Tax avoidance and evasion

Tax Planning

The recent publication of the Paradise papers has reminded us of the gulf between the politicians and tax authorities on the one hand, and some savers and their advisers on the other. It is common now in political discourse to condemn both tax evasion and tax avoidance in the same sentence as if they are similar things. The old distinction between tax evasion, which is a crime, and tax avoidance which can be good financial planning, is being steadily eroded.

These days a saver has not merely to ask if any particular investment and its tax consequences is legal but also does it meet the government wish to make sure the saver pays enough tax. The more careful government advocates now make a third distinction, offering aggressive tax avoidance as something to be rooted out whilst ordinary tax avoidance is acceptable. It is this distinction which investors and their advisers now need to comprehend.

The self-same governments that condemn tax evasion and avoidance in one breath have set up regulated structures for investment advisers which require the advisers to give best advice and to take into account the tax circumstances and the cashflows of their clients. It is arguable that in the UK it would not be good advice if the adviser failed to point out to the client that they can hold a portion of their savings in ISAs which mean they avoid income tax on interest and dividends and avoid capital gains tax (CGT) on gains. Advisers would be expected to discuss with their client whether saving for a pension would also be a good way of investing for the future. After all, the pension fund pays no income tax on dividends received and no CGT on gains made. The individual pays no tax on income invested in a fund up to a limit, and gets one quarter of the money out in later life entirely tax free. These are widely used and accepted ways of avoiding and deferring taxes.

Globally, governments are worried about the way some large companies switch revenue to low tax jurisdictions

Governments have also offered tax breaks to influence behaviour. They say they want people to save or to invest, and offer reductions or exemptions to tax to do so.

Some say it is still reasonable to do anything to save tax that is legal. It is surely, they argue, up to governments to change the tax law to levy more tax if they object to some of the ways individuals and companies take advantage of tax law. Governments no longer accept that approach. There is now a system of having to report planned tax avoidance schemes to the Inland Revenue which may wish to take pre-emptive action to stop any particular loophole. The court of the media and public opinion can also swing into action and find that various legal schemes are nonetheless unacceptable, causing embarrassment and the need to change tack for the better off individuals or companies who have taken advantage of the schemes on offer.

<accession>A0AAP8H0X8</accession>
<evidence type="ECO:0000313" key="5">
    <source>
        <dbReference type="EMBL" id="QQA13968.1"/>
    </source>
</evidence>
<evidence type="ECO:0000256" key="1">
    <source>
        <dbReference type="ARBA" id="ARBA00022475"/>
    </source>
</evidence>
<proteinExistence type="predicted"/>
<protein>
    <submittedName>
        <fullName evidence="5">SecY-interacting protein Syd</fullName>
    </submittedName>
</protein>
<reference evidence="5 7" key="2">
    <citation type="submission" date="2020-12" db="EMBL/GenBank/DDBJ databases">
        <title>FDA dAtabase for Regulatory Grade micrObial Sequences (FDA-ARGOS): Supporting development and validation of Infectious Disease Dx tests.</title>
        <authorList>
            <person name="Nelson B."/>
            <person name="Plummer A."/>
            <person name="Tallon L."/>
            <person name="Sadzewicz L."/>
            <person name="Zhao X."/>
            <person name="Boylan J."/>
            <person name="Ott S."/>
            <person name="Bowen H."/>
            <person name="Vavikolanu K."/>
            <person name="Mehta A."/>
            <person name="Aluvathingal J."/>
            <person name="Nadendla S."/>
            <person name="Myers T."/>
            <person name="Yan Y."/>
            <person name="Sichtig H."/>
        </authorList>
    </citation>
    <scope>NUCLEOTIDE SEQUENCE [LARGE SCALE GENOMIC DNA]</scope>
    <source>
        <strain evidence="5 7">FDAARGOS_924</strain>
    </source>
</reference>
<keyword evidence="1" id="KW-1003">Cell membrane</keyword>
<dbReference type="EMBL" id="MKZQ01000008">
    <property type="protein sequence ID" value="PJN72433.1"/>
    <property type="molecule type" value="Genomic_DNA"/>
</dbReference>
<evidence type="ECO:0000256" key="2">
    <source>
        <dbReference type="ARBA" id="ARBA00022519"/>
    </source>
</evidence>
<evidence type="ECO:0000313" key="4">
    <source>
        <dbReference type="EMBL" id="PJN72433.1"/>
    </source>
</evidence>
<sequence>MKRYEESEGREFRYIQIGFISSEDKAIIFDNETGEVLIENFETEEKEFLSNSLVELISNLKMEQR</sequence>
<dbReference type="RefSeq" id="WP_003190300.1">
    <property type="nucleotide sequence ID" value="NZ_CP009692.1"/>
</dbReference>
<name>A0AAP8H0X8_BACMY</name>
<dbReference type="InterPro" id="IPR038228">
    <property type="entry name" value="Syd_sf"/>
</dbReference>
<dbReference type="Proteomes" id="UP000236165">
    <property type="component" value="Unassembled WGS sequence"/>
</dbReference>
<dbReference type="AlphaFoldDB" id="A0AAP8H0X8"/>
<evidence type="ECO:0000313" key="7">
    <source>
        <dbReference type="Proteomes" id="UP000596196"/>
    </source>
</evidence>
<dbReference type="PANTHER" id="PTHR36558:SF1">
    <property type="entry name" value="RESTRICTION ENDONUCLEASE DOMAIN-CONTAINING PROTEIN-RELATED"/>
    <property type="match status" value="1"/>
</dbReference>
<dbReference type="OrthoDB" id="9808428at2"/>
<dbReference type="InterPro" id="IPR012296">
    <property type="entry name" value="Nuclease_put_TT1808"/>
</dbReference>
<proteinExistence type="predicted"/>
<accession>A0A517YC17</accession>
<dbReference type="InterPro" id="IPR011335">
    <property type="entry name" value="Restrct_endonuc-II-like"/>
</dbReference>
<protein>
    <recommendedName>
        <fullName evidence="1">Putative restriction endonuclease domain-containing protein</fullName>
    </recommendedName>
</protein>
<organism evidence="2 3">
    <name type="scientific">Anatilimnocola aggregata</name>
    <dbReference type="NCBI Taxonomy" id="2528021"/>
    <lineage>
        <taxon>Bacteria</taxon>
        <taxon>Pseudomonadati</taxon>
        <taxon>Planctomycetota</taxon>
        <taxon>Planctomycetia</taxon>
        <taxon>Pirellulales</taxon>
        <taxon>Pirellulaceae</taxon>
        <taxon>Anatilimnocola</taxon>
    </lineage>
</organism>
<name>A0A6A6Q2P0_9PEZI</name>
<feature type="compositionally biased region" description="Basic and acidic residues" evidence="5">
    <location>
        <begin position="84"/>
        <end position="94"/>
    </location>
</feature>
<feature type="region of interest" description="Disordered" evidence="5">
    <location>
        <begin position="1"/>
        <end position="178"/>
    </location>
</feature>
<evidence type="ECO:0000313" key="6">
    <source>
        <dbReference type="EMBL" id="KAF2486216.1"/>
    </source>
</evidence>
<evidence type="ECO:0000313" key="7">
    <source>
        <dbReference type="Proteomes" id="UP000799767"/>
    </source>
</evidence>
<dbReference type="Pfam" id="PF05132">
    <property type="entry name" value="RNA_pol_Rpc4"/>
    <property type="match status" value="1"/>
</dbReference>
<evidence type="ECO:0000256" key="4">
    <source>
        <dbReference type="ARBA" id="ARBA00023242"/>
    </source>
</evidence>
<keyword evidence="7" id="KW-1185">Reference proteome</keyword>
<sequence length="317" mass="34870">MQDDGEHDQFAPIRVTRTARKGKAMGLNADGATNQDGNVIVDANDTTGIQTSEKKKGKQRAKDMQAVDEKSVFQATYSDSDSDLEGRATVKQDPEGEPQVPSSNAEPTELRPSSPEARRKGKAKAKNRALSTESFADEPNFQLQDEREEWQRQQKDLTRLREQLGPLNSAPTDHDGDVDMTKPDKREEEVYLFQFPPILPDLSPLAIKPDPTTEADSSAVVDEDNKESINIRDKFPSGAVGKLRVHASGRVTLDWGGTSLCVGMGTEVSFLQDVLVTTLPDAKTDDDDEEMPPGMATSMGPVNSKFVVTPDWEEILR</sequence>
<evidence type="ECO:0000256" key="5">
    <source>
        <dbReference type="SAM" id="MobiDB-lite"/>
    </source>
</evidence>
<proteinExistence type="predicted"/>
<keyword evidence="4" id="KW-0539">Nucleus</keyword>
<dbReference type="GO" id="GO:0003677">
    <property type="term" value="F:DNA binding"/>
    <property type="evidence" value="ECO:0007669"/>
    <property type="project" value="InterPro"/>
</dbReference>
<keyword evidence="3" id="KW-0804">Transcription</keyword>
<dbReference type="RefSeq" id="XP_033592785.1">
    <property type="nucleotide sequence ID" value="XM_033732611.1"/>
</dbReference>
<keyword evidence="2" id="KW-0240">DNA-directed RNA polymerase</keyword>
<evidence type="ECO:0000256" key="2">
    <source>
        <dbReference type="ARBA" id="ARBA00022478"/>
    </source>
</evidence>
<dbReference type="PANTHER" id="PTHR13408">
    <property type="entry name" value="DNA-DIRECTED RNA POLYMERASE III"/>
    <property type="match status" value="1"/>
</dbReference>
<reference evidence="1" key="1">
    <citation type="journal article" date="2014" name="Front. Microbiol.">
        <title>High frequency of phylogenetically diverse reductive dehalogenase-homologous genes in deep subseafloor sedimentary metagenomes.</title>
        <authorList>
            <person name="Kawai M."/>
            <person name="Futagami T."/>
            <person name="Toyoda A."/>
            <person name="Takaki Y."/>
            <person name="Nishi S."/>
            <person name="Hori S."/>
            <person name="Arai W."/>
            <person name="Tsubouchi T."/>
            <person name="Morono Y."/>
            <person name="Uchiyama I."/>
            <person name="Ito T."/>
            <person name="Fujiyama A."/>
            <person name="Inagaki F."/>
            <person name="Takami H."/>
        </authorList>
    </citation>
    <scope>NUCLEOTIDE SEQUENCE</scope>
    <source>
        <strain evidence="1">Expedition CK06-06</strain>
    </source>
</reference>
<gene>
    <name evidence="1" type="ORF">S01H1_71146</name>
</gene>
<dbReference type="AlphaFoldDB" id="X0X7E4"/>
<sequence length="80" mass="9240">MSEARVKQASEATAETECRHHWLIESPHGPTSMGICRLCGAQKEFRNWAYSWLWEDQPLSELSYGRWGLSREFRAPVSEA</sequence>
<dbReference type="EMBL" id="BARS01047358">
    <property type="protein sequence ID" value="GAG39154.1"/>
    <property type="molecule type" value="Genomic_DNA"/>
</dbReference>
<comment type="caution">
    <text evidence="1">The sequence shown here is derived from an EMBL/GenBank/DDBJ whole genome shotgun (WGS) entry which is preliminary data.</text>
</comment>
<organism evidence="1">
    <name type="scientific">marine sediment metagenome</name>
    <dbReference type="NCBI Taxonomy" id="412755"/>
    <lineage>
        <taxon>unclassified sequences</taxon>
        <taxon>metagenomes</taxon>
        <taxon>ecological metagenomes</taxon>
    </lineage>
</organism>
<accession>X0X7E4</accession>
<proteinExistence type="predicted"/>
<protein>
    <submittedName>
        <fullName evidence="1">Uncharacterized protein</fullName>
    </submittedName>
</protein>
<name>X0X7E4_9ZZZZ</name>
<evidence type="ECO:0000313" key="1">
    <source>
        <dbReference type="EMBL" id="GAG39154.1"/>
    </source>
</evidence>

Most of the matters highlighted in the Paradise papers, so far, were cases where people and companies had used offshore funds but were paying UK taxes on the income and gains in the normal way. Many investments are currently packaged in the form of offshore funds to attract global investors, but each holder has to obey the tax laws in his or her own tax jurisdiction. It is of course a different matter if people are using offshore trusts or companies to change the tax authority that the income or gain falls under. This brings into question more difficult issues about who controls a given trust and where it is truly domiciled, or where a company actually earns its revenue and income and where it should pay business taxes.

Globally, governments are worried about the way some large companies switch revenue to low tax jurisdictions, away from higher tax places where they have earned the revenue. Only international tax action can tackle this matter. There will always be arguments between different tax authorities as they seek to maximise the amount of a multinational’s revenue and profit booked to their area for tax, with the other countries arguing that they deserve a bigger share. Some companies may be pushing the margins too far by putting large revenues into small country tax havens. Others are merely trying to come to fair and accurate judgement about how much value and turnover they do earn in any given country, given the complications of long supply chains with value added in several places before selling to a final customer.

Investors now have to recognise the sensitivity of these issues. Portfolio investors can still take advantage of mainstream tax breaks and will get advice on how to do so. They need to be more careful about fancy schemes, and to see that the companies they are investing in sometimes also have difficult questions to answer about where they pay tax and how much tax they pay.

Tax has just got a lot more taxing. Investors should expect more aggressive behaviour by tax authorities as they battle to beat revenue loss and to maximise the take under their control.

 


The above article was first published by Charles Stanley on 7th November 2017

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